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Food Stamps


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Slate recently wrote a three-part series on food stamps and their effect on the economy, focusing mainly on the state of Ohio. They explored how huge corporations like Walmart and Dollar General pay such low wages, a big percentage of their workforce has no choice but to go on food stamps, all the while posting incredible profit margins that are a bit head-scratching. Can big companies afford to pay their workers more, or are employees destined to stay on food stamps forever?

Part One: The Secret Life of a Food Stamp

In this piece, which went online on April 1st, 2014, writer Krissy Clark took a look at the secrecy surrounding how food stamps are used by corporations. She made the good point of writing that while debates about the worthiness of food stamps — and its recipients — are constantly in the headlines, one topic that flies well beneath the radar is what actually happens to the food stamps once they leave a person’s card.

Once food stamps are spent at a particular store, that store makes a profit on them. But what’s unknown — with retailers fighting hard to keep that information confidential — is what they do with the profits, how many food stamps dollars they receive, and what happens to people’s tax dollars. Clark includes an interesting quote from Walmart communications vice president David Tovar: “We don’t provide our market-share data on any categories like that — it’s generally proprietary in nature.” What Tovar apparently doesn’t say is it’s only proprietary in nature when it suits them.

Part Two: Save Money. Live Better

Tovar is quoted again in the second part of the series (which focuses on the circumstances forcing people into the SNAP program) as he says, apparently with no notice for the irony lacing his words, “We would love nothing more than a day when we didn’t have to have programs like [SNAP]. But for now, with the economy the way it is, with customers continuing to struggle the way they are, I think it’s really important to be able to help people along the way.”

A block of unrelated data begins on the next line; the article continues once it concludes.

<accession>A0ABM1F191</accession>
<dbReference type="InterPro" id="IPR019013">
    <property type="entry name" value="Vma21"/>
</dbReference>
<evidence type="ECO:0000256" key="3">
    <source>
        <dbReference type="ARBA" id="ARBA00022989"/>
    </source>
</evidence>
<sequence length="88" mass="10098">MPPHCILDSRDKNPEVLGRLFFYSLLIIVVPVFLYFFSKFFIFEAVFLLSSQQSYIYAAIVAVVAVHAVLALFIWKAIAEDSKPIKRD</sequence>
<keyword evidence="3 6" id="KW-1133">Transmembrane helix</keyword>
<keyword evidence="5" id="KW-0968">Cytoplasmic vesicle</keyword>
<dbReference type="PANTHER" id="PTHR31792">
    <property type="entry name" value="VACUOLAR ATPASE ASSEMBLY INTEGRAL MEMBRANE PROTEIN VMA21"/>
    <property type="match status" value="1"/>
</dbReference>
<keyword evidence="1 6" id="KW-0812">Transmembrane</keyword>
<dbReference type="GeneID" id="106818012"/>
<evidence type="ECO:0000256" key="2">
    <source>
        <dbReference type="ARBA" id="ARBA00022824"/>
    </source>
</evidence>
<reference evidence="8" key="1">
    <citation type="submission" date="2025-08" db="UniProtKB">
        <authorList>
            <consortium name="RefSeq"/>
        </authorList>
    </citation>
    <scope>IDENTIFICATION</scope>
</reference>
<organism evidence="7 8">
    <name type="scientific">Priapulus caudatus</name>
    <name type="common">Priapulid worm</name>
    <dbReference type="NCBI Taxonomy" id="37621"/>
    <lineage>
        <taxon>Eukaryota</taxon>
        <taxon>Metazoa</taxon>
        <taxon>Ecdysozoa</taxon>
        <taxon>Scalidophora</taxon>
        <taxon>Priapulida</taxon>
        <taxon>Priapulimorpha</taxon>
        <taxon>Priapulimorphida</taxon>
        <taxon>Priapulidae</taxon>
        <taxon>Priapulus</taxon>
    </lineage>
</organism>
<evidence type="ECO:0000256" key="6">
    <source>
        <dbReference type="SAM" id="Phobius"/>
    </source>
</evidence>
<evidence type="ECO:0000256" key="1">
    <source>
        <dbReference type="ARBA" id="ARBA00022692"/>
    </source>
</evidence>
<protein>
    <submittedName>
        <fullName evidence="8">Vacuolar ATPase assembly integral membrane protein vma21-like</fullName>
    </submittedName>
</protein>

I’m going to go out on a limb here and guess that Tovar’s not on food stamps himself, and therefore far removed from the harsh realities that the program’s recipients face on a daily basis. But regardless of his income level and standard of living, it’s both patronizing and insulting for him to want “nothing more than a day when we didn’t have to have programs like [SNAP].” Walmart is one of the largest employers in the country, and the largest in Ohio, and it can very easily take steps towards eliminating that problem. When a company’s profits are in the billions each year, there’s simply no excuse for paying your workers a sub-living wage.

Part Three: Hungry for Savings

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The series wraps up with this piece, and it’s no easier to read than the previous two. Clark writes about how Walmart (and other monster-sized corporations) get involved with food banks and other similar projects…yet still don’t raise their wages to a liveable standard. It’s a glaring disconnect between what the company says and what it actually does, and it doesn’t quite feel like Walmart walks the walk it talks.

To be clear, Walmart doesn’t just sit idly by on the sidelines and rubs its hands together gleefully at the poverty it’s placed its workers into. They donate food to food banks (that its workers frequent), and are currently “discussing the minimum wage” and “the effect it would have on its business.” But from an observer’s perspective, it’s quite difficult to align their supposed efforts with their actual actions, as they continue to trot out some of the lowest prices — and wages — in the country.

While the food stamps program undoubtedly benefits millions of Americans, when one-seventh of its population uses them, it points to a much bigger problem. It’s one of corporations allow to run free and loose with their profits, while those on the other end continue to suffer in silence.

For the full three-part series, click here to read it.


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